This is on the condensation hose coming off of a 3" PVC pipe which I think is an exhaust for my HVAC system. The tube runs to a little electric pump on the floor that sends any collected water to a nearby drain. It looks like maybe a Brass PEX fitting reducer?

I measured with calipers and the OD of the bolt is 0.9", the OD of the PVC it screws into is 1.1", and the OD of the tubing is 0.42"

Does anyone know what I'd replace this with?

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  • It seems like there was some corrosion, one way to reduce that in the future might be to use a Stainless steel Hose Barb or plastic one. Either one should reduce the risk of problems in the future I think
    – Bordoni
    Commented Mar 20, 2021 at 22:08

2 Answers 2


That is a simple brass hose barb.

I'd carefully unscrew it from the pipe, being sure not to twist and damage the PVC. Then I'd take it to my local hardware/big-box store and purchase one in a matching size.

If you have enough slack in the tubing, I'd also cut it off an inch or so below where the barbs are stuck in it and bring that to the store. I'd use it to ensure the barb end of my fitting went into the tubing.

If you don't have enough slack in the tubing, and, based on that angle and the fact that the brass fitting broke, I think you may not, I'd either:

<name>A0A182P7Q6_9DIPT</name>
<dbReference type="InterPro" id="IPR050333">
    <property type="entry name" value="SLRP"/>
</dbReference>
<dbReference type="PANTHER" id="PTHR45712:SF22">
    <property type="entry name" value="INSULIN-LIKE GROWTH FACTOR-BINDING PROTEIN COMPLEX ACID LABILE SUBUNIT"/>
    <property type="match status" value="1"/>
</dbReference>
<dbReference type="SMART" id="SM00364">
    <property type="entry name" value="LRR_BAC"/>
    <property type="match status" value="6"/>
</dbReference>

A) Buy a short run of tubing and another double-barb fitting to patch the two together, or
B) Buy enough tubing to run to wherever this is supposed to go, but without stretching quite so tight. i.e. buy an additional foot or so more tubing than you currently have to relieve the strain on the fitting.

If you don't have any, pick up some white Teflon™ thread tape while you're at the store.

  • Put 1-2 twists of thread tape around the threads of the fitting (wrap clockwise, just like you'll screw the fitting in.
  • Tighten the brass hose barb into the PVC fitting (make sure you cleaned out all the old thread tape first). You'll want to tighten it firmly, but not over tight. Check back later for leaks (since this is a condensate drain) - if you see any leaking, give the fitting another 1/4 turn or so until the leaks stop.
  • Push the new hose onto the new barb end.
  • Connect the new section of hose to the old section with the double-barb connector (if necessary).
  • +1 for not overtightening into a plastic female fitting. Well, it would have been +1 anyway :) Commented Mar 20, 2021 at 17:05

I'm not entirely sure from the picture but it looks like there may be corrosion involved in the failure of your hose barb. If that is the case I would modify FreeMan's answer by recommending a plastic hose barb for a replacement.

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